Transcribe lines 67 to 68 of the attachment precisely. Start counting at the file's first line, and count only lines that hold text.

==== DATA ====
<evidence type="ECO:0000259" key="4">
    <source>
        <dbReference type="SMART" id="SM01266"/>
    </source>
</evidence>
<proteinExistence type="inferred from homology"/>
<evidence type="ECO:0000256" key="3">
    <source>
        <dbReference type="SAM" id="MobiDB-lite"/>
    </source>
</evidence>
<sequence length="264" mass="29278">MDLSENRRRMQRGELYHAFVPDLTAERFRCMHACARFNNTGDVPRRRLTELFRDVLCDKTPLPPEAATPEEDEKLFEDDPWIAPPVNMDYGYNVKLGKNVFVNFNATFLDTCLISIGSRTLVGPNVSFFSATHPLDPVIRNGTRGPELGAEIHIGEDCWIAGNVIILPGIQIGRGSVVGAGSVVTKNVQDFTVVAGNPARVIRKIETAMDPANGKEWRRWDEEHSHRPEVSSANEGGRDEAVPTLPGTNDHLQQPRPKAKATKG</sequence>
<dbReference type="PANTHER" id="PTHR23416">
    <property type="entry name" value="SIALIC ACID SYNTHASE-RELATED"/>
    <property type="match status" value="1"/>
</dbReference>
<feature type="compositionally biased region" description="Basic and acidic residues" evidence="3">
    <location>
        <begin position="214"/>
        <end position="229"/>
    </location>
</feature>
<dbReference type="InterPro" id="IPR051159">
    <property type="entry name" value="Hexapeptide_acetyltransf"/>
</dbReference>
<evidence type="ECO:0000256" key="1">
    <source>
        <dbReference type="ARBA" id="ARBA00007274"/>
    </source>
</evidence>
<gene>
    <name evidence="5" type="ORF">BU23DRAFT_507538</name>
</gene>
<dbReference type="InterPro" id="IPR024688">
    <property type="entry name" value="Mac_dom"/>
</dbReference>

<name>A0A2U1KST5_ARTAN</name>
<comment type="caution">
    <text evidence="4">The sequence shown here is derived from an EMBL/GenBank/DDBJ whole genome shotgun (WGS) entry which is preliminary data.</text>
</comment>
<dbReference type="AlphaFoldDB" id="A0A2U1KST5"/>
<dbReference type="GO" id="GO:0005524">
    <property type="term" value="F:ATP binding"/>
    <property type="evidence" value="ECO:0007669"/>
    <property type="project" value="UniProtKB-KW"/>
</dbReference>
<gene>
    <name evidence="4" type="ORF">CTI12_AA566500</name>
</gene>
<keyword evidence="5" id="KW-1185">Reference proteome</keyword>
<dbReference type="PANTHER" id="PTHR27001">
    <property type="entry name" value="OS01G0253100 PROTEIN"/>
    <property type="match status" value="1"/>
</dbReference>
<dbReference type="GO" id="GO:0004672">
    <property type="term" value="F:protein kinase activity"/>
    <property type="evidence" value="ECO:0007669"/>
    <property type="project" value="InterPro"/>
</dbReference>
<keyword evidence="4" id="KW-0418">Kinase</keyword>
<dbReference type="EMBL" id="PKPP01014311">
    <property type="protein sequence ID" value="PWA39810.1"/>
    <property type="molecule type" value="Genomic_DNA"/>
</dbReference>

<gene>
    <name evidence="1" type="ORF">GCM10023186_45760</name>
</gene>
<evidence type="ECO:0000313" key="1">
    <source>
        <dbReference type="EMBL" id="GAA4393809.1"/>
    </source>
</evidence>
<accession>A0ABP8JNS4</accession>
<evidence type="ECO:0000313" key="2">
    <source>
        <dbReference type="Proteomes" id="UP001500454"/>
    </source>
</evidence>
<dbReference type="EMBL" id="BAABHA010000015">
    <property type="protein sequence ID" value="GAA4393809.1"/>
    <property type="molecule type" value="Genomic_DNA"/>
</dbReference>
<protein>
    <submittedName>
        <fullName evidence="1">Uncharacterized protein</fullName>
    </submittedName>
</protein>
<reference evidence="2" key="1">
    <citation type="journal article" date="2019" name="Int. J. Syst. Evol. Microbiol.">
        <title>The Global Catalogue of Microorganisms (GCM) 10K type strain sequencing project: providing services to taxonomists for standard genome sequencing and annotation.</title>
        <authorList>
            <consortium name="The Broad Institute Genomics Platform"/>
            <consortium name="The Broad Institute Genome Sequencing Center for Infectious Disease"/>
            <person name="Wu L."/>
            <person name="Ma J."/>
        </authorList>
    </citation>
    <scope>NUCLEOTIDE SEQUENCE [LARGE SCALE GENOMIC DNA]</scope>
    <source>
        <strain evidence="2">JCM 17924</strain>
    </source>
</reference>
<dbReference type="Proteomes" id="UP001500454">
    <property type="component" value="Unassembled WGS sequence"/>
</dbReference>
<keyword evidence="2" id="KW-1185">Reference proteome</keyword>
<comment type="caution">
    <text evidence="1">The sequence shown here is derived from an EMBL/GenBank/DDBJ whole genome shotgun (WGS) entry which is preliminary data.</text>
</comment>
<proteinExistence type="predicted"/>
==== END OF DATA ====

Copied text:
</gene>
<evidence type="ECO:0000313" key="1">